Sojourn isn’t the only church in the neighborhood, not even the only Baptist church. So maybe it shouldn’t catch my attention when a resident who has just finished a bike ride with his kids tells me he loves Shelby Park because, “We’ve felt the light of Christ here.” Erin Hinson, a Shelby Park resident who was the legislative aide for former Metro Councilwoman Angela Leet, says that after sitting through endless city meetings, she decided that government could only do so much to remedy crime and vacancies. So she packed her two young sons and husband to move from St. Matthews to Shelby Park. The family rents but plans to buy. “Improvement requires neighbors loving neighbors,” Hinson says. Sometimes that means mowing a neighbor’s lawn or offering mischievous teens snacks and a chat instead of calling the police. Hinson’s mom describes her daughter’s Shelby Park journey as a “calling from God.”

    A few years ago, Sojourn recruited missionaries to live and work in Shelby Park, and some have decided to stick around long-term. That program grew into its own nonprofit separate from the church. Sojourn’s lasting legacy may lie in its ripple effect, in its members who have started their own Shelby Park-based organizations, the biggest being Access Ventures Inc., a nonprofit created by former Sojourn pastor Bryce Butler. Started in 2014, Access Ventures has invested in 14 residential properties (including six apartments) and four commercial properties. “AV,” as Butler calls it, has a wide portfolio, with stakes in everything from micro-lending to blockchain crypto currency to companies that seek to provide socially conscious investing opportunities. Butler says any returns on investments go into an endowment for ongoing projects.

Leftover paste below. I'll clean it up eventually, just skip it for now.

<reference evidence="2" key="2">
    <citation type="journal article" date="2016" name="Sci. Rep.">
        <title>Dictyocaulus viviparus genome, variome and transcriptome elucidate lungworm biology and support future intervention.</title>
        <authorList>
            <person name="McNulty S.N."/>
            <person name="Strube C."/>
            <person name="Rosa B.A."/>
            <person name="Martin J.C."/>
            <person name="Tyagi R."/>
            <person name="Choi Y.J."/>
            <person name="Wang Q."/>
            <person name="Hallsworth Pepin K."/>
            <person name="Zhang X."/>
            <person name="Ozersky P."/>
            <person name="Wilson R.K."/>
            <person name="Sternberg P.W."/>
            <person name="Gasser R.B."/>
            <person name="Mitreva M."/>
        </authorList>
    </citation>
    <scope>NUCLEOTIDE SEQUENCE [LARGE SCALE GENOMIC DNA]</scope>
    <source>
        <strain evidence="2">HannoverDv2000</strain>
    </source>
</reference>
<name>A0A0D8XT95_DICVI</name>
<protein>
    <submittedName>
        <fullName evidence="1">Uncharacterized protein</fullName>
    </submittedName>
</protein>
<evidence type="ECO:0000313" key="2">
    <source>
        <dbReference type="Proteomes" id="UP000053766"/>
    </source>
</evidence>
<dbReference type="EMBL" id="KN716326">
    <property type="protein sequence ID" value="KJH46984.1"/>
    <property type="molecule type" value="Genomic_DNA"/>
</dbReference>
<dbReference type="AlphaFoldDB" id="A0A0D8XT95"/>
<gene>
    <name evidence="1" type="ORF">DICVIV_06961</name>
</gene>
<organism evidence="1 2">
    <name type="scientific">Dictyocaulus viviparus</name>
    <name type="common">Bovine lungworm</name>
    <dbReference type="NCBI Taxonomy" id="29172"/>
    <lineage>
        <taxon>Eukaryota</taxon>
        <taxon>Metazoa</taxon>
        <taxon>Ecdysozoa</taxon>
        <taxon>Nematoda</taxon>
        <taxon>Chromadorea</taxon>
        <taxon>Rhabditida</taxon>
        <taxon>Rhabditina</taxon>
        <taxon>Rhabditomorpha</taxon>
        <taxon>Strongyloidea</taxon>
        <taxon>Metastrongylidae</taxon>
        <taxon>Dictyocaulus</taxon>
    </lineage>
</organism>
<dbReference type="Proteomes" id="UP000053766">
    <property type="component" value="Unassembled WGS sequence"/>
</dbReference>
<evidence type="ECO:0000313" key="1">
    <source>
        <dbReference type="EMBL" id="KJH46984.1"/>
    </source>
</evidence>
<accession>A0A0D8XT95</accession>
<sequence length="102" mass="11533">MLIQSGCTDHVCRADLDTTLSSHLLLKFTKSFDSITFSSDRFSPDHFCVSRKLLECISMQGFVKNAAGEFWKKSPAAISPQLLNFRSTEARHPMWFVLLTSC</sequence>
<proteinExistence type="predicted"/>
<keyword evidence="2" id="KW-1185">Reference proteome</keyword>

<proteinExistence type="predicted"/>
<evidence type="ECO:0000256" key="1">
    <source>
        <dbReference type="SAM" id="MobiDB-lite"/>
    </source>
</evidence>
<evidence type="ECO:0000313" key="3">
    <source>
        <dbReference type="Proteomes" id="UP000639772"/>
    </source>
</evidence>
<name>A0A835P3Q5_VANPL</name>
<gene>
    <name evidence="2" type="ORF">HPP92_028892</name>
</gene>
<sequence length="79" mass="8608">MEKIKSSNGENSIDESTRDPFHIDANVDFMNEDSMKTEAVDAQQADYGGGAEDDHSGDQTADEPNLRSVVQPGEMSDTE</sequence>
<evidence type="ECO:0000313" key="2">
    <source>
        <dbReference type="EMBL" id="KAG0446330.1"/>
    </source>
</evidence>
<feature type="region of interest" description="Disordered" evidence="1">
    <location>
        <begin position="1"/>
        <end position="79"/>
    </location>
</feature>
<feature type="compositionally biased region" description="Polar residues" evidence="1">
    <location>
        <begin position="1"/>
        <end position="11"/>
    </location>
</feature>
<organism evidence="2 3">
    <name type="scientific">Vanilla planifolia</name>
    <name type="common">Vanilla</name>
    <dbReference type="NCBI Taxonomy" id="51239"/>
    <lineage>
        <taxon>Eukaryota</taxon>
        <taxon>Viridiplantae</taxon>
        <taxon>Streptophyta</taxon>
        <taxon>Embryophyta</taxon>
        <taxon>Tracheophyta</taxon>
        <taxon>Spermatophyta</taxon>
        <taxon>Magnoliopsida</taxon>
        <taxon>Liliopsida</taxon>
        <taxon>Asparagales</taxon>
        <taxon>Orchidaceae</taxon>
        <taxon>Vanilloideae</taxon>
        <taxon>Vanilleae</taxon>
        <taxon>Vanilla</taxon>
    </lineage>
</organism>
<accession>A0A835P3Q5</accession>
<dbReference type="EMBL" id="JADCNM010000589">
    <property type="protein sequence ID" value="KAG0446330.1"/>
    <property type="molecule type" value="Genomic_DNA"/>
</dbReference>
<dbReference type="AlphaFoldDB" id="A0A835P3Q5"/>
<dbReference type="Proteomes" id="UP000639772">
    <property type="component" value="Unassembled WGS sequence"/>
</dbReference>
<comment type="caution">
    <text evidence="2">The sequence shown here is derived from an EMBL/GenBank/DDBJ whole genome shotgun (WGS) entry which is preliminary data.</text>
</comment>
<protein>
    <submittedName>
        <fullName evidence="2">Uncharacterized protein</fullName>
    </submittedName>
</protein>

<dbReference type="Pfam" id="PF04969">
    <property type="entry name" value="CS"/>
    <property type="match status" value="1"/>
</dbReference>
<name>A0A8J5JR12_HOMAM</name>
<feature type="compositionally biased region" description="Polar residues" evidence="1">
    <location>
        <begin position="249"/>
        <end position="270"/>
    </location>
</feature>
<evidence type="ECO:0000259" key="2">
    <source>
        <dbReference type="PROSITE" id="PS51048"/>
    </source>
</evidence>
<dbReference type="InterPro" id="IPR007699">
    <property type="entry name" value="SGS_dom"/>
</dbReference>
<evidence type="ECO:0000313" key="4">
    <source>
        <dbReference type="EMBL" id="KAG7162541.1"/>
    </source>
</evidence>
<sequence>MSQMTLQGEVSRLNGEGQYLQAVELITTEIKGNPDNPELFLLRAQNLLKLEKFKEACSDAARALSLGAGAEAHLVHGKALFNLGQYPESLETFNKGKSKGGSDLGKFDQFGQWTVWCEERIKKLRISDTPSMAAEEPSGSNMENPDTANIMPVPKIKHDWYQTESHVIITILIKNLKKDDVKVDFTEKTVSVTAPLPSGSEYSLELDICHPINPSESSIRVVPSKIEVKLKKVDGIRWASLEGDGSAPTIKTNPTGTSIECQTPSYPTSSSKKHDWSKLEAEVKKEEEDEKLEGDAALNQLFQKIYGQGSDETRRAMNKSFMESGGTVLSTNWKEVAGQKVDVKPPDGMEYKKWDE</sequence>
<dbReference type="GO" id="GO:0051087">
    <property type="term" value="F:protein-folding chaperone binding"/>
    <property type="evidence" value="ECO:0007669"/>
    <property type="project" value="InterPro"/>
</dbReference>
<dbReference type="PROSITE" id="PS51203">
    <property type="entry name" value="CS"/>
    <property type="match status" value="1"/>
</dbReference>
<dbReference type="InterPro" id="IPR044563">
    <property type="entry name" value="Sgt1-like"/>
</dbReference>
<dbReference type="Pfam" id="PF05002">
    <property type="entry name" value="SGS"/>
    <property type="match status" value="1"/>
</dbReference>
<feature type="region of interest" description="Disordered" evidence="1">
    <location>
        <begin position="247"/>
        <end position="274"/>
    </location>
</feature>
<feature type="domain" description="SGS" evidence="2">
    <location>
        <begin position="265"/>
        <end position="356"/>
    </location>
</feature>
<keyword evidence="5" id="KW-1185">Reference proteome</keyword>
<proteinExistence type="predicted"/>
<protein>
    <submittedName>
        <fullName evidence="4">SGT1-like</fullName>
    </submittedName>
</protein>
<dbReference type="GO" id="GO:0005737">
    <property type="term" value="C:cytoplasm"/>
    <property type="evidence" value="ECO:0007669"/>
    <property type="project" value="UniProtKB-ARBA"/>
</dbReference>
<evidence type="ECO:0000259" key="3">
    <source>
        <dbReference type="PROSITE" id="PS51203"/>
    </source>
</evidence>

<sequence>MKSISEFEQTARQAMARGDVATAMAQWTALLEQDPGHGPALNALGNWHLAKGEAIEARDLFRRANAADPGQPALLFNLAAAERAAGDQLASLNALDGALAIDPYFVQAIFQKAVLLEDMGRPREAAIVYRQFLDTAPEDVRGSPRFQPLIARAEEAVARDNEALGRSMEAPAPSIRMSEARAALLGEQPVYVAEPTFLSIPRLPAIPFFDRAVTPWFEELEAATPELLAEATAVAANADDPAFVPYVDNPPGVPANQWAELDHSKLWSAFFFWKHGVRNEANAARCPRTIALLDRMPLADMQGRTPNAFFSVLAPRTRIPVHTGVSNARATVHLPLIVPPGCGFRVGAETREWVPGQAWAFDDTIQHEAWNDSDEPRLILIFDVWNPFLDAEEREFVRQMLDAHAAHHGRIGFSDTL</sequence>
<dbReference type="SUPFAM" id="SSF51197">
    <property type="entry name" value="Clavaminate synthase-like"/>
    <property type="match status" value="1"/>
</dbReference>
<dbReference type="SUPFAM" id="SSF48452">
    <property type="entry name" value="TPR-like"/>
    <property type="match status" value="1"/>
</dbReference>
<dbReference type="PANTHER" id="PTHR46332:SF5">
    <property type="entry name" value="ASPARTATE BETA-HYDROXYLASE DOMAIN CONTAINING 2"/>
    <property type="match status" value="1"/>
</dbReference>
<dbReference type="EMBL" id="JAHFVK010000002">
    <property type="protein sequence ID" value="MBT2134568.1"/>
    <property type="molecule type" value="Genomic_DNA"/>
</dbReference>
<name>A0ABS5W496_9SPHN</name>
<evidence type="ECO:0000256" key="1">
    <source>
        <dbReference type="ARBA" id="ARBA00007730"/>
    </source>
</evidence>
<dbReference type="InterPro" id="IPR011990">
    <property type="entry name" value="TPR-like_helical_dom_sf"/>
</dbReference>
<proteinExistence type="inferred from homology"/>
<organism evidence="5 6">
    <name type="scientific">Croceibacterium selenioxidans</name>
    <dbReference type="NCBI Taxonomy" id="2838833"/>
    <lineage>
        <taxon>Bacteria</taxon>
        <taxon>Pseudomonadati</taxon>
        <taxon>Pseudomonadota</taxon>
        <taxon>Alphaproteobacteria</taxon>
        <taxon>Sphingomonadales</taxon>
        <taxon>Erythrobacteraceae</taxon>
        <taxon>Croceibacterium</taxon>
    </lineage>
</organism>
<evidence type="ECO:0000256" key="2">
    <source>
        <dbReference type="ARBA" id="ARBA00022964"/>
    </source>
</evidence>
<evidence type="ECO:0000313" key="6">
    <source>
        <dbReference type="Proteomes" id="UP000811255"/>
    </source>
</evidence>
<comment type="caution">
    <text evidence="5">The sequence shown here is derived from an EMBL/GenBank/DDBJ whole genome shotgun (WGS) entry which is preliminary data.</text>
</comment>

Access Ventures has provided hard-to-get small business loans to Shelby Park businesses like Idlewild Butterfly Farm, Good Folks Coffee and Scarlet’s Bakery, a bakery opened by a Sojourn member with the mission of providing jobs and skills to women working in the sex industry. Without Access Ventures, Shelby Park’s commercial corridor would look far different. Headquartered on Shelby Street, Access Ventures has also opened a co-working space called The Park and has paid for neighborhood murals, including one that reads: Shelby Park: Building something bigger than ourselves together. Commercial investment beyond Access Ventures is picking up, with places like Logan Street Market coming soon and Tim Faulkner Gallery moving to Shelby Park from Portland last year.

    Access Ventures has intentionally slowed the real estate side of investment in Shelby Park. (It has sold three homes and still owns rentals.) Its focus is to analyze what impact the investments have had in Shelby Park. “The response to gentrification is not: Let’s not do any development,” Butler says. “It’s: Let’s do it at a pace so that residents can participate in the improvement in the community.”